The US foodservice industry, which is still struggling to recapture visits lost during the recession, may be able to fill the visit gap by enticing families with kids back in, according to The NPD Group, a leading global information company. Families with kids, which represent 32 percent of US households and $83.7 billion of total restaurant sales, made 1 billion fewer visits to U.S. restaurants over the past six years, finds a NPD foodservice market research report.
The cost of taking a family out to eat in tough economic times is a barrier for many families, but not the only barrier. Beyond the cost, there are other key barriers limiting families from dining out: value for the money; environment; convenience; and, menu offerings, according to NPD’s Parties with Kids: Motivating More Visits report. Most important to parents is the environment. Eighty-four percent of parents surveyed for the NPD report state they are much more or somewhat more likely to visit a restaurant if it offers a kid-friendly environment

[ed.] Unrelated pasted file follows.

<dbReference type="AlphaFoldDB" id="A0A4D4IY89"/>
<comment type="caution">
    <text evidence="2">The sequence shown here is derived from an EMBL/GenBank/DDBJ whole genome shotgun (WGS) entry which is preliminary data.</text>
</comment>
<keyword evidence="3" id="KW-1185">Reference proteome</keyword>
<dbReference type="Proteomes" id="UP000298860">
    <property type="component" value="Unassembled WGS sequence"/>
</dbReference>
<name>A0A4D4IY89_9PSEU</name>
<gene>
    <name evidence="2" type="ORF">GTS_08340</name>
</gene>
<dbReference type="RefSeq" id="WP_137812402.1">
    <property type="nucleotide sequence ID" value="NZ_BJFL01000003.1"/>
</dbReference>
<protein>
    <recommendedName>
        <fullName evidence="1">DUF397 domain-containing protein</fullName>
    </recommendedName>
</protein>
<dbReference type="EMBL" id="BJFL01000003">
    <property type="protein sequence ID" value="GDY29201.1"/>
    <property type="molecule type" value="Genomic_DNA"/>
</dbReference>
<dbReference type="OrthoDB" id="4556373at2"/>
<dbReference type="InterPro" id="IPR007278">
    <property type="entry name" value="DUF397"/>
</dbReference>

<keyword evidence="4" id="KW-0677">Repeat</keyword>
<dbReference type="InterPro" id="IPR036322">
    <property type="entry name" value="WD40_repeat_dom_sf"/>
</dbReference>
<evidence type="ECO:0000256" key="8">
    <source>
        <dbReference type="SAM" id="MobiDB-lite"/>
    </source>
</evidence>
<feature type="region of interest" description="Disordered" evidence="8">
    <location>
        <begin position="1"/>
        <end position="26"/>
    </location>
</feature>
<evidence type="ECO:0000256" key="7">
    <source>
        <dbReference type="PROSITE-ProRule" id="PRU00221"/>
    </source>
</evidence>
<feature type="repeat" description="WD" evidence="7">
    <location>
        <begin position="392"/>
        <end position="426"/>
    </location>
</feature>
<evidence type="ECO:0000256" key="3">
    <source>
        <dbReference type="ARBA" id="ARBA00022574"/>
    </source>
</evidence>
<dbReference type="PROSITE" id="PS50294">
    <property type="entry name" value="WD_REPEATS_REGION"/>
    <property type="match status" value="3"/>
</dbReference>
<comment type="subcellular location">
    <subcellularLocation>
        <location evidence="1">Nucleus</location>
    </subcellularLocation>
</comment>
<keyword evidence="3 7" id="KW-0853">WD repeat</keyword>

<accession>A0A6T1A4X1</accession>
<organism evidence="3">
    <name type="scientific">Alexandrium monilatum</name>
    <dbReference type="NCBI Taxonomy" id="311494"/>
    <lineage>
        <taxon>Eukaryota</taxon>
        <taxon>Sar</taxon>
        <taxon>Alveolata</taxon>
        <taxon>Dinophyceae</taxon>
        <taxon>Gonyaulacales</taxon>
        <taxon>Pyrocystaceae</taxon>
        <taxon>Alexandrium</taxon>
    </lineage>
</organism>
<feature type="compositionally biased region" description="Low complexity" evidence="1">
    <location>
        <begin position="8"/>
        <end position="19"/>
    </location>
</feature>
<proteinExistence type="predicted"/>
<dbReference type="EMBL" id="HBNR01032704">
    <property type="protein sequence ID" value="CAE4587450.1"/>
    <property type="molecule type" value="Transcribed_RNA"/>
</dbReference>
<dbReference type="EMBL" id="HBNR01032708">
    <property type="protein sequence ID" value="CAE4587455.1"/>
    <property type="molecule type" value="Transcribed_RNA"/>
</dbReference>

NPD finds that the age of the child plays a role in barriers to visiting. Families with older kids place more importance on value since these kids’ appetites are changing – eating more, ordering outside the kids menu – making it more expensive to dine out. Families with younger kids care more about the restaurant environment and menu offerings because younger diners need to be entertained and parents are more involved with what their kids eat.
“Restaurants are leaving money on the table by not capturing more families with kids visits,” says Bonnie Riggs, NPD restaurant industry analyst. “The good news is that there are solid tactics that operators can employ, with the help of manufacturers, in attracting families back to the dining table: emphasizing the value components of menus; creating a kid-friendly environment; offering fast and attentive service; and, addressing food preferences kids have at different ages.”